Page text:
Non-disclosure agreements can be put in place whenever a company wishes to share sensitive or confidential information. Examples include exploring a potential relationship with a new supplier, when considering an IP licence collaboration or discussions with a potential investor.

You can also use NDAs when working with consultants or contractors, unless their service agreement contains confidentiality provisions. However, you wouldn’t usually need to enter into an NDA agreement with professional advisors like solicitors or accountants who are subject to regulation, as they will have their own obligations not to disclose confidential information.

Will Wright is cofounder of PlotTech, an early-stage software startup that is on a mission to remove 70% of defects in new-build properties by 2026. Wright put NDAs in place when reaching out to development companies with ideas for PlotTech’s app.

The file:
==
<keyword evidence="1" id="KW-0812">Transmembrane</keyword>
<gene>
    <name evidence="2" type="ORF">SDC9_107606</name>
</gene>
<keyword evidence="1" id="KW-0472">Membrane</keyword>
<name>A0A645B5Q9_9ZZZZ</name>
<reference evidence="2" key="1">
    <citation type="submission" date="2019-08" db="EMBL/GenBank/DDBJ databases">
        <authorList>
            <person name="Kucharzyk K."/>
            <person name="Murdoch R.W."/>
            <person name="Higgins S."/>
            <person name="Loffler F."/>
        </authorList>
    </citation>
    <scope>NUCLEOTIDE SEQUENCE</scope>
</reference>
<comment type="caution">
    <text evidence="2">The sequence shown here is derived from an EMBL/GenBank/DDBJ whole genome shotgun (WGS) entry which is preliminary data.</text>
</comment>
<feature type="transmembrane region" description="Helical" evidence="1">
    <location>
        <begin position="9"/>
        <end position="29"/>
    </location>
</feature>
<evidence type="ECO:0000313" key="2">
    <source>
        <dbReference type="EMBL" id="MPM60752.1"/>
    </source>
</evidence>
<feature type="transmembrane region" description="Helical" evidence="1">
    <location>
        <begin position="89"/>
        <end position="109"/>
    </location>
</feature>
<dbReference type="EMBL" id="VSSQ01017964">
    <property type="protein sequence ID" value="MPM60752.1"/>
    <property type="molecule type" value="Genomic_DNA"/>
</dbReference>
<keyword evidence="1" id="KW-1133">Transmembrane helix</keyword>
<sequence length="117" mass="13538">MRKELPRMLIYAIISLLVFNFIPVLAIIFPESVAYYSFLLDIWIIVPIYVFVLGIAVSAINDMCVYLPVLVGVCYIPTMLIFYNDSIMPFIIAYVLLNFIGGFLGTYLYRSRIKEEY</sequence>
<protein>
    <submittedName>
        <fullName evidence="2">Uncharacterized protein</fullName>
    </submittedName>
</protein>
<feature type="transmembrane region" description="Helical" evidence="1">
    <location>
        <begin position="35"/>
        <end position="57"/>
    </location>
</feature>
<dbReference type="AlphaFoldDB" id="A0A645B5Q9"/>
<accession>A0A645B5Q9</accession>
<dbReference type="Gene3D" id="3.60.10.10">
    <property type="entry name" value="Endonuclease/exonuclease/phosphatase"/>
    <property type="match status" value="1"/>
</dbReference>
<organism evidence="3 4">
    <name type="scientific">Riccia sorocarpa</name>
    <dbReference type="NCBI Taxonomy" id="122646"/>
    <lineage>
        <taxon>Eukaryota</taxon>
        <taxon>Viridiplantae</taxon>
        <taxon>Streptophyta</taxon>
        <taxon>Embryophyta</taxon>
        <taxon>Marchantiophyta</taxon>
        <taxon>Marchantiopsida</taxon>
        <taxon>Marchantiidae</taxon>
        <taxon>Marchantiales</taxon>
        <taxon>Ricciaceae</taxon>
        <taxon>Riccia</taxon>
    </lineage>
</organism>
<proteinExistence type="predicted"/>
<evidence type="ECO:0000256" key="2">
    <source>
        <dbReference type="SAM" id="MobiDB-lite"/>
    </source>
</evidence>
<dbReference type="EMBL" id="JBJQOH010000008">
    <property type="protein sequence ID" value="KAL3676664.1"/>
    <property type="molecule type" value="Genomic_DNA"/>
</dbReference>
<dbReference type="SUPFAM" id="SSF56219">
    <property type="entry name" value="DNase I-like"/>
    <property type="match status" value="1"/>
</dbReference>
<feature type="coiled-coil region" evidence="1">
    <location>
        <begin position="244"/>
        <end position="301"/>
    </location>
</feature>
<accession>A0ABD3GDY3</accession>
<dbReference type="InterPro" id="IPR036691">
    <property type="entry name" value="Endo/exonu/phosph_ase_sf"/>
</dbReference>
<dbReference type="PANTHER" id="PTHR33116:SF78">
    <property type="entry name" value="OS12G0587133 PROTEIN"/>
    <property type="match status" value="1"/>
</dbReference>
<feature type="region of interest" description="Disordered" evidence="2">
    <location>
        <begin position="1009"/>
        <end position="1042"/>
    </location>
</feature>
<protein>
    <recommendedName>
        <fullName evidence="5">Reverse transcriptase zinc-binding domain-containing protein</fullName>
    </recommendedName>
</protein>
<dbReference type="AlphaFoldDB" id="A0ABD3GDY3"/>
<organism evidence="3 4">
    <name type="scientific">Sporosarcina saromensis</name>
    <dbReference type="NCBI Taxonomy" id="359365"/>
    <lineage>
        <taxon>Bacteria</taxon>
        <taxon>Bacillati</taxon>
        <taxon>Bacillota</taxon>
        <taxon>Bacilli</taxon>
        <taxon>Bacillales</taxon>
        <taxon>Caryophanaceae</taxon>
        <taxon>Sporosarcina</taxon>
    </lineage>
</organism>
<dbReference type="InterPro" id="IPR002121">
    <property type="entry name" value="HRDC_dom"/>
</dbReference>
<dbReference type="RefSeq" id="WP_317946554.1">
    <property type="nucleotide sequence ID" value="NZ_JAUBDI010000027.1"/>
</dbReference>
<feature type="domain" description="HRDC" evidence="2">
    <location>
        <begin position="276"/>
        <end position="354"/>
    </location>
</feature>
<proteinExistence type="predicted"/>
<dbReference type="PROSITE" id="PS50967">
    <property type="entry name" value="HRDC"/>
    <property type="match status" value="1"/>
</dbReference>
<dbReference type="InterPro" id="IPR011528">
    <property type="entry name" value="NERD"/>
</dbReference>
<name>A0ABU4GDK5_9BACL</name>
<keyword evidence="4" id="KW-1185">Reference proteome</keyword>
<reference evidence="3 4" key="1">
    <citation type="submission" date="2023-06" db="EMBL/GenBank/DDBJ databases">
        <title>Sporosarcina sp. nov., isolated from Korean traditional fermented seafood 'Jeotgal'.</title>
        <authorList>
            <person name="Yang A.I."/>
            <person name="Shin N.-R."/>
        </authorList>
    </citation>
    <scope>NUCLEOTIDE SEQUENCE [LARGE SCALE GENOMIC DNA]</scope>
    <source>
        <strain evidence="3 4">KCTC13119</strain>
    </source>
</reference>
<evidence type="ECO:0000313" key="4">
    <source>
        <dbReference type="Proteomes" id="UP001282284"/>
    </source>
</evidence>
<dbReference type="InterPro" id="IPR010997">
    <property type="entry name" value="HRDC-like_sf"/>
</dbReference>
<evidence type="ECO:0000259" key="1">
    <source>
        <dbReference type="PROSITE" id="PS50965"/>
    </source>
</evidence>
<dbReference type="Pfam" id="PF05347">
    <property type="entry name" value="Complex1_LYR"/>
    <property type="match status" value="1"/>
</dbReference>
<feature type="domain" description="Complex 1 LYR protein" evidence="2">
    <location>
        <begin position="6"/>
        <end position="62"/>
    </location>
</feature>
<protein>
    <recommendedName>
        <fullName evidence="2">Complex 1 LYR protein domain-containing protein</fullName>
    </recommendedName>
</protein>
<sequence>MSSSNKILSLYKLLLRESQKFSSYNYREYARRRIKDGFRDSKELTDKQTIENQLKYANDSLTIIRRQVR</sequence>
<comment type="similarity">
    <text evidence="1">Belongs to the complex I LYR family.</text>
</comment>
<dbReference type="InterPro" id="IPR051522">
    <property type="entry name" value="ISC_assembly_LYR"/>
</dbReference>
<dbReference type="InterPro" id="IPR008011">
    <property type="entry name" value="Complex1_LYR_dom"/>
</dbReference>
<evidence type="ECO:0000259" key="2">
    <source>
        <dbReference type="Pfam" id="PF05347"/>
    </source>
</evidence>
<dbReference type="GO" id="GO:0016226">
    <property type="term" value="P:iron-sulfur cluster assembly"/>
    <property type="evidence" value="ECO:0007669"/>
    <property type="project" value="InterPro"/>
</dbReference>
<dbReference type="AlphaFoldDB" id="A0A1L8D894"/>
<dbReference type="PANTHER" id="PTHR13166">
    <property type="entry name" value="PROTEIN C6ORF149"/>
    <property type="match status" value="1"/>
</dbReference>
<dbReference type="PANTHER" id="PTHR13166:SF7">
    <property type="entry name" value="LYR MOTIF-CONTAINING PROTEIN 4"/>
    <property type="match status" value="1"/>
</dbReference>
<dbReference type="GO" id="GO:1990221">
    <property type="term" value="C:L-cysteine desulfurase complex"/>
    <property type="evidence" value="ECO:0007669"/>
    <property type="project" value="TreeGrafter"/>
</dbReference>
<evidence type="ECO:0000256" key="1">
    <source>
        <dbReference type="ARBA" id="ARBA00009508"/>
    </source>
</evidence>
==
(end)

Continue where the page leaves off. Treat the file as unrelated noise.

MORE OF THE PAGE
A selfie of Will Wright, the cofounder of PlotTech
Will Wright, PlotTech

“We recognised the importance of protecting our intellectual property (IP) when engaging with development companies to bring our idea of the PlotSnag app to life,” says Wright. “An NDA was necessary to ensure that the concepts of what we were trying to build remained confidential, while shortlisting a number of potential development partners.

“This enabled much more thorough consideration of the most appropriate partner, crucially managing the expectations of both parties and avoiding nasty surprises in the form of a reincarnation of our product under a different guise.”


What is in an NDA?

When creating an first NDA agreement, it's crucial to work with a law firm to develop a standard NDA template. Making this a “reasonable and balanced” draft saves you time and energy in later negotiations with other parties, says Mike Turner, partner at Latham & Watkins.

IoT startup Onomondo also uses NDAs, to protect sensitive business information, including aspects of its unique IoT technology, client data, business strategies, software code and other proprietary information.

Headshot of Michael Karlsen, CEO and cofounder of Onomondo
Michael Karlsen, CEO and cofounder of Onomondo

“When we release beta versions of our new technology, we often have NDAs signed with our beta testers,” Michael Karlsen, CEO and cofounder at Onomondo, tells Sifted.